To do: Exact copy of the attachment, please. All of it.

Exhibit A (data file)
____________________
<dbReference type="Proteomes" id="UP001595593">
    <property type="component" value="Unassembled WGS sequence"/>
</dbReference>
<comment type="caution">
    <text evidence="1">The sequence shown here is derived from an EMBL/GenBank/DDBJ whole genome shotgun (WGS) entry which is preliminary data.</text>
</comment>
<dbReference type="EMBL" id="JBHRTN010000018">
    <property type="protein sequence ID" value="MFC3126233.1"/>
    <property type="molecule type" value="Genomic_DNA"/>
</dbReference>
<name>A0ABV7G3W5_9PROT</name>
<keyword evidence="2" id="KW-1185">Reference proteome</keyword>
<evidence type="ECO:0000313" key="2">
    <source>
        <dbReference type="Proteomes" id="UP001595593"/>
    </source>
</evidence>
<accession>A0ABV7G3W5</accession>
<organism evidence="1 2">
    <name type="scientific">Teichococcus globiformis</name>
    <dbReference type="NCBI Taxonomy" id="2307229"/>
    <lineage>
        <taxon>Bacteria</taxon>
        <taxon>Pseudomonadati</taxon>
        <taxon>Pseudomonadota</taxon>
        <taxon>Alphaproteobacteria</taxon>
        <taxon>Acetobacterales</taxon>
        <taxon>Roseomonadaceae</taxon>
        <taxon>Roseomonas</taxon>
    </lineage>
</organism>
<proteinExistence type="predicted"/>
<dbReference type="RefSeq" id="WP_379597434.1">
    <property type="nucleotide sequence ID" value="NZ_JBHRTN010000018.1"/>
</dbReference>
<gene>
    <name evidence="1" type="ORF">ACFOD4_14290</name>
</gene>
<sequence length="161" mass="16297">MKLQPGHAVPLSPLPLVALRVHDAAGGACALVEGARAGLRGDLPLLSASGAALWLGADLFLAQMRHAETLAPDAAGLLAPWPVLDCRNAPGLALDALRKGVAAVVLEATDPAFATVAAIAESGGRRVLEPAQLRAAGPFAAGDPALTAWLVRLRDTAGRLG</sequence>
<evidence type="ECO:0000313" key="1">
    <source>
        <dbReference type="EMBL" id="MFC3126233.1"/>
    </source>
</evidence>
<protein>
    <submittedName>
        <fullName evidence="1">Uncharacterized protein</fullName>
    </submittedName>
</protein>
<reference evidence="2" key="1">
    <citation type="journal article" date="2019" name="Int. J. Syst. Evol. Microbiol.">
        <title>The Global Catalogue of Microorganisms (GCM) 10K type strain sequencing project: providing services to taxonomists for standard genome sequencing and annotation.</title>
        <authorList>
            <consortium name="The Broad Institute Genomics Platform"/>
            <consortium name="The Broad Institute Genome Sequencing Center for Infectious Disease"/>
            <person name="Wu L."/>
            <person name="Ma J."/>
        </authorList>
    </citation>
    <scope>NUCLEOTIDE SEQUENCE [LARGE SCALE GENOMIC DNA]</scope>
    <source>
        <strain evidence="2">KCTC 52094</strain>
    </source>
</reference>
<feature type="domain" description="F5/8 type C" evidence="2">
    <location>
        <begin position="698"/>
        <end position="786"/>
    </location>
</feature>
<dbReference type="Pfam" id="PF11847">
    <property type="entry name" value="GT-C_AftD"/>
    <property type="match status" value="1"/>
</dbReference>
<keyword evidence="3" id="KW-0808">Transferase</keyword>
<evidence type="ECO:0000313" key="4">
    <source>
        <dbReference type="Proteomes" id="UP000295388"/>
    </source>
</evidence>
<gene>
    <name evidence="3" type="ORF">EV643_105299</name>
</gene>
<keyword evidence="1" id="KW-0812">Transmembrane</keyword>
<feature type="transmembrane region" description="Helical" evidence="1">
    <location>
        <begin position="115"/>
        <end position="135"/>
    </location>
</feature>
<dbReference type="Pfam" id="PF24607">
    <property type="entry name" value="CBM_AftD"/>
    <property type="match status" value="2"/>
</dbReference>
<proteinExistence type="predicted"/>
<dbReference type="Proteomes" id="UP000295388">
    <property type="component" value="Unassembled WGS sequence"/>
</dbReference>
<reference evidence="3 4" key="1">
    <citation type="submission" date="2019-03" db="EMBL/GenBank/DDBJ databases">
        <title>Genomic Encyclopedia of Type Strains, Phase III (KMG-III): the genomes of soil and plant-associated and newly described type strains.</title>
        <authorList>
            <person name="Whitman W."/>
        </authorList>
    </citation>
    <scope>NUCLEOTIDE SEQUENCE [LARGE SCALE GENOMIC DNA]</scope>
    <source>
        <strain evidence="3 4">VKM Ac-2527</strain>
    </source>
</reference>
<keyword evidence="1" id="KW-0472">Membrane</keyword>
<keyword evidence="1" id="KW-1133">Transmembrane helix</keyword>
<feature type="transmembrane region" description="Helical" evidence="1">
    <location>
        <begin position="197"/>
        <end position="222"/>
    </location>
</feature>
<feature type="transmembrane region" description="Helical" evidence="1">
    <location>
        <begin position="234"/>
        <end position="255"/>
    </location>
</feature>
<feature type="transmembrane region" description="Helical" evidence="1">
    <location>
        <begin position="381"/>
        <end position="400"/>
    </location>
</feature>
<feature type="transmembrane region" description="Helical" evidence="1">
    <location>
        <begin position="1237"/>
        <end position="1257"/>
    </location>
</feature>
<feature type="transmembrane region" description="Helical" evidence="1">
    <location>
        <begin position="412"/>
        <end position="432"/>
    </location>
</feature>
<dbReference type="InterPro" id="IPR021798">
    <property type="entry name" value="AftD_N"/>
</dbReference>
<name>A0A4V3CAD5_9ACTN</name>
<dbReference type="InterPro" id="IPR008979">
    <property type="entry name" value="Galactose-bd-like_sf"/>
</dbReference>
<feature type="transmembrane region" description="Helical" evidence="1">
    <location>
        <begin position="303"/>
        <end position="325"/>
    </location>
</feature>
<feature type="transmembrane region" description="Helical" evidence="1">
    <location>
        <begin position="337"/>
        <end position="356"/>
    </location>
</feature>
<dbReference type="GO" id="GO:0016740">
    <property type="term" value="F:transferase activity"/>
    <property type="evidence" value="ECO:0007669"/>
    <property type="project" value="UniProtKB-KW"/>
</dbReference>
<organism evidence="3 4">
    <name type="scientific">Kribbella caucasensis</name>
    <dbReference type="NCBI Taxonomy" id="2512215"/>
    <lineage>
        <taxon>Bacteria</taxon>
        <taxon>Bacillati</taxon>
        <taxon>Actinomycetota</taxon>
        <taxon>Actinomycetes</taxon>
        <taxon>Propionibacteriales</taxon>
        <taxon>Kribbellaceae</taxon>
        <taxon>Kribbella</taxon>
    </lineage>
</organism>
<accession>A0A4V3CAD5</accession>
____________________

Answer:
<dbReference type="Proteomes" id="UP001595593">
    <property type="component" value="Unassembled WGS sequence"/>
</dbReference>
<comment type="caution">
    <text evidence="1">The sequence shown here is derived from an EMBL/GenBank/DDBJ whole genome shotgun (WGS) entry which is preliminary data.</text>
</comment>
<dbReference type="EMBL" id="JBHRTN010000018">
    <property type="protein sequence ID" value="MFC3126233.1"/>
    <property type="molecule type" value="Genomic_DNA"/>
</dbReference>
<name>A0ABV7G3W5_9PROT</name>
<keyword evidence="2" id="KW-1185">Reference proteome</keyword>
<evidence type="ECO:0000313" key="2">
    <source>
        <dbReference type="Proteomes" id="UP001595593"/>
    </source>
</evidence>
<accession>A0ABV7G3W5</accession>
<organism evidence="1 2">
    <name type="scientific">Teichococcus globiformis</name>
    <dbReference type="NCBI Taxonomy" id="2307229"/>
    <lineage>
        <taxon>Bacteria</taxon>
        <taxon>Pseudomonadati</taxon>
        <taxon>Pseudomonadota</taxon>
        <taxon>Alphaproteobacteria</taxon>
        <taxon>Acetobacterales</taxon>
        <taxon>Roseomonadaceae</taxon>
        <taxon>Roseomonas</taxon>
    </lineage>
</organism>
<proteinExistence type="predicted"/>
<dbReference type="RefSeq" id="WP_379597434.1">
    <property type="nucleotide sequence ID" value="NZ_JBHRTN010000018.1"/>
</dbReference>
<gene>
    <name evidence="1" type="ORF">ACFOD4_14290</name>
</gene>
<sequence length="161" mass="16297">MKLQPGHAVPLSPLPLVALRVHDAAGGACALVEGARAGLRGDLPLLSASGAALWLGADLFLAQMRHAETLAPDAAGLLAPWPVLDCRNAPGLALDALRKGVAAVVLEATDPAFATVAAIAESGGRRVLEPAQLRAAGPFAAGDPALTAWLVRLRDTAGRLG</sequence>
<evidence type="ECO:0000313" key="1">
    <source>
        <dbReference type="EMBL" id="MFC3126233.1"/>
    </source>
</evidence>
<protein>
    <submittedName>
        <fullName evidence="1">Uncharacterized protein</fullName>
    </submittedName>
</protein>
<reference evidence="2" key="1">
    <citation type="journal article" date="2019" name="Int. J. Syst. Evol. Microbiol.">
        <title>The Global Catalogue of Microorganisms (GCM) 10K type strain sequencing project: providing services to taxonomists for standard genome sequencing and annotation.</title>
        <authorList>
            <consortium name="The Broad Institute Genomics Platform"/>
            <consortium name="The Broad Institute Genome Sequencing Center for Infectious Disease"/>
            <person name="Wu L."/>
            <person name="Ma J."/>
        </authorList>
    </citation>
    <scope>NUCLEOTIDE SEQUENCE [LARGE SCALE GENOMIC DNA]</scope>
    <source>
        <strain evidence="2">KCTC 52094</strain>
    </source>
</reference>
<feature type="domain" description="F5/8 type C" evidence="2">
    <location>
        <begin position="698"/>
        <end position="786"/>
    </location>
</feature>
<dbReference type="Pfam" id="PF11847">
    <property type="entry name" value="GT-C_AftD"/>
    <property type="match status" value="1"/>
</dbReference>
<keyword evidence="3" id="KW-0808">Transferase</keyword>
<evidence type="ECO:0000313" key="4">
    <source>
        <dbReference type="Proteomes" id="UP000295388"/>
    </source>
</evidence>
<gene>
    <name evidence="3" type="ORF">EV643_105299</name>
</gene>
<keyword evidence="1" id="KW-0812">Transmembrane</keyword>
<feature type="transmembrane region" description="Helical" evidence="1">
    <location>
        <begin position="115"/>
        <end position="135"/>
    </location>
</feature>
<dbReference type="Pfam" id="PF24607">
    <property type="entry name" value="CBM_AftD"/>
    <property type="match status" value="2"/>
</dbReference>
<proteinExistence type="predicted"/>
<dbReference type="Proteomes" id="UP000295388">
    <property type="component" value="Unassembled WGS sequence"/>
</dbReference>
<reference evidence="3 4" key="1">
    <citation type="submission" date="2019-03" db="EMBL/GenBank/DDBJ databases">
        <title>Genomic Encyclopedia of Type Strains, Phase III (KMG-III): the genomes of soil and plant-associated and newly described type strains.</title>
        <authorList>
            <person name="Whitman W."/>
        </authorList>
    </citation>
    <scope>NUCLEOTIDE SEQUENCE [LARGE SCALE GENOMIC DNA]</scope>
    <source>
        <strain evidence="3 4">VKM Ac-2527</strain>
    </source>
</reference>
<keyword evidence="1" id="KW-0472">Membrane</keyword>
<keyword evidence="1" id="KW-1133">Transmembrane helix</keyword>
<feature type="transmembrane region" description="Helical" evidence="1">
    <location>
        <begin position="197"/>
        <end position="222"/>
    </location>
</feature>
<feature type="transmembrane region" description="Helical" evidence="1">
    <location>
        <begin position="234"/>
        <end position="255"/>
    </location>
</feature>
<feature type="transmembrane region" description="Helical" evidence="1">
    <location>
        <begin position="381"/>
        <end position="400"/>
    </location>
</feature>
<feature type="transmembrane region" description="Helical" evidence="1">
    <location>
        <begin position="1237"/>
        <end position="1257"/>
    </location>
</feature>
<feature type="transmembrane region" description="Helical" evidence="1">
    <location>
        <begin position="412"/>
        <end position="432"/>
    </location>
</feature>
<dbReference type="InterPro" id="IPR021798">
    <property type="entry name" value="AftD_N"/>
</dbReference>
<name>A0A4V3CAD5_9ACTN</name>
<dbReference type="InterPro" id="IPR008979">
    <property type="entry name" value="Galactose-bd-like_sf"/>
</dbReference>
<feature type="transmembrane region" description="Helical" evidence="1">
    <location>
        <begin position="303"/>
        <end position="325"/>
    </location>
</feature>
<feature type="transmembrane region" description="Helical" evidence="1">
    <location>
        <begin position="337"/>
        <end position="356"/>
    </location>
</feature>
<dbReference type="GO" id="GO:0016740">
    <property type="term" value="F:transferase activity"/>
    <property type="evidence" value="ECO:0007669"/>
    <property type="project" value="UniProtKB-KW"/>
</dbReference>
<organism evidence="3 4">
    <name type="scientific">Kribbella caucasensis</name>
    <dbReference type="NCBI Taxonomy" id="2512215"/>
    <lineage>
        <taxon>Bacteria</taxon>
        <taxon>Bacillati</taxon>
        <taxon>Actinomycetota</taxon>
        <taxon>Actinomycetes</taxon>
        <taxon>Propionibacteriales</taxon>
        <taxon>Kribbellaceae</taxon>
        <taxon>Kribbella</taxon>
    </lineage>
</organism>
<accession>A0A4V3CAD5</accession>